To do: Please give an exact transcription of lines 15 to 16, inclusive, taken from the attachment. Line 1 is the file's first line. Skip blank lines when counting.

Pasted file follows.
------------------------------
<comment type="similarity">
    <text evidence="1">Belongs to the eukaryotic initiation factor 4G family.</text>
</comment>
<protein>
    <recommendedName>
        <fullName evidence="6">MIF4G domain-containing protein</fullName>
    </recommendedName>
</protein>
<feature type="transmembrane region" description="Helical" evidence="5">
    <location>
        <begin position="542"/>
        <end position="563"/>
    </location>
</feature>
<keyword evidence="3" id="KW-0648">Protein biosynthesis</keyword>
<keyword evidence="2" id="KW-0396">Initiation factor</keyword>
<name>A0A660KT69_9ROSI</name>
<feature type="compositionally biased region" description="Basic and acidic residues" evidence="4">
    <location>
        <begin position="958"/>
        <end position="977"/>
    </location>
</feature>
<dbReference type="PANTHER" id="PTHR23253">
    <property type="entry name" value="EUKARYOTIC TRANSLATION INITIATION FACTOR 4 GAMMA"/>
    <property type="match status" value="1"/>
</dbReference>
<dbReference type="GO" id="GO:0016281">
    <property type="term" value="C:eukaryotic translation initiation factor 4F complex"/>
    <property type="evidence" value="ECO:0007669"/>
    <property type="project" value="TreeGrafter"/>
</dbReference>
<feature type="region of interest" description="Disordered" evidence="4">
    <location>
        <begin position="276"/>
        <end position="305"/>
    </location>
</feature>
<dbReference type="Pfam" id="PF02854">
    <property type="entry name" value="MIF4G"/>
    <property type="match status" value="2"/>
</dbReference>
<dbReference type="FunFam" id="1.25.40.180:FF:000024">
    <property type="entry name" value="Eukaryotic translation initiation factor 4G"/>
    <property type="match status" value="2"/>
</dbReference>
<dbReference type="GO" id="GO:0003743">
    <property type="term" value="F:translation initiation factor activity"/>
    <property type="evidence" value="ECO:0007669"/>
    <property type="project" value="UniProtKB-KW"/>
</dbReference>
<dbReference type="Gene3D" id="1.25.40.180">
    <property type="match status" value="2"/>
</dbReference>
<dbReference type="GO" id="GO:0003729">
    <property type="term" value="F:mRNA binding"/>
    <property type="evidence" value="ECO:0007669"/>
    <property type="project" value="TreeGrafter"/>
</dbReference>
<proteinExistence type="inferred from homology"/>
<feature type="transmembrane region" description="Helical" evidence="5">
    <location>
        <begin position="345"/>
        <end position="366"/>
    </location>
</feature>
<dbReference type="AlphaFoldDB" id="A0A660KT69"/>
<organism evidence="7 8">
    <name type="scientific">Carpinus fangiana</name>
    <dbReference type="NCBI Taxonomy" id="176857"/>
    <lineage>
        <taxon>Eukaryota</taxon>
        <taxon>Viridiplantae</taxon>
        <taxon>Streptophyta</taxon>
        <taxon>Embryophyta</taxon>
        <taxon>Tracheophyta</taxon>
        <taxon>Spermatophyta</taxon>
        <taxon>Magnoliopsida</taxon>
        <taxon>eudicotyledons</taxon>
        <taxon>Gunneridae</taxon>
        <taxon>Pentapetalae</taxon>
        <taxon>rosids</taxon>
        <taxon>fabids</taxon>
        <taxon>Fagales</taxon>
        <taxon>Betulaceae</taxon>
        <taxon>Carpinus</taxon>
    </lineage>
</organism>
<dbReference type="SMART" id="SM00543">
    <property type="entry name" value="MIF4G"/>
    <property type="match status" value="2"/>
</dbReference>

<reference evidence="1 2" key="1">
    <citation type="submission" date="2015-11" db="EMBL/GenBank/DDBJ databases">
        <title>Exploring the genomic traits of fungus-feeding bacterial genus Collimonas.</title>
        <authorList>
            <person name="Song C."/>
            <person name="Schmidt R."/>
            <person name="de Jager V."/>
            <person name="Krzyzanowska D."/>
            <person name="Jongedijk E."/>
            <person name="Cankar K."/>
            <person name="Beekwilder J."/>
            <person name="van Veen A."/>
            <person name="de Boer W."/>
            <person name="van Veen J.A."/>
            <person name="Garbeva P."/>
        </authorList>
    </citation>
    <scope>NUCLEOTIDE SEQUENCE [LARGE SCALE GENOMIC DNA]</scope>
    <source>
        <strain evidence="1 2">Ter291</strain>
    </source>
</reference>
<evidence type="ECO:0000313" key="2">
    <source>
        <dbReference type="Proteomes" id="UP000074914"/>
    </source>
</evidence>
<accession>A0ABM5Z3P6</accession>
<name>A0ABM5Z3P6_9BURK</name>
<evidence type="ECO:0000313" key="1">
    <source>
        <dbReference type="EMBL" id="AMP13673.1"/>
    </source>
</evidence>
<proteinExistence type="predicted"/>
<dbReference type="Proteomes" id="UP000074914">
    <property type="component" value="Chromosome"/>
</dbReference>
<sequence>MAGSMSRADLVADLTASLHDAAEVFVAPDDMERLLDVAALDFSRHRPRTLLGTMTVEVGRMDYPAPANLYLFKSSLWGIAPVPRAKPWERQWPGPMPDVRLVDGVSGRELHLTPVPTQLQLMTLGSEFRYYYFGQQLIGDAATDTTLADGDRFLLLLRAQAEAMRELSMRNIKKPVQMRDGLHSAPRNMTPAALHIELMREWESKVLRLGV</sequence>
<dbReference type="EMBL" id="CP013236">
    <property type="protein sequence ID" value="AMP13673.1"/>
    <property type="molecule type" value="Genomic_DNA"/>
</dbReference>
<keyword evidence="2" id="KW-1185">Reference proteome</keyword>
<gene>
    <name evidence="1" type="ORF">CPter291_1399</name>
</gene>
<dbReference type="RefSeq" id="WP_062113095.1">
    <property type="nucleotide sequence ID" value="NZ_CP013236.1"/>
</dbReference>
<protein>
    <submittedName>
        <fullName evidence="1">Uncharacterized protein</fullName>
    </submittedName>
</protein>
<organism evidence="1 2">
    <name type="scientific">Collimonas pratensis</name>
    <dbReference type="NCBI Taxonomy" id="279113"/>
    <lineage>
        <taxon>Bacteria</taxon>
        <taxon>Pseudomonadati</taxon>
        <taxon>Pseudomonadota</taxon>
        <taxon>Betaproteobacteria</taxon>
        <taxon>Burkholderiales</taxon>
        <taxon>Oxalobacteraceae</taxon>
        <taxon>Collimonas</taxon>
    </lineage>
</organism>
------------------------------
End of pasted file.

<keyword evidence="3" id="KW-0648">Protein biosynthesis</keyword>
<keyword evidence="2" id="KW-0396">Initiation factor</keyword>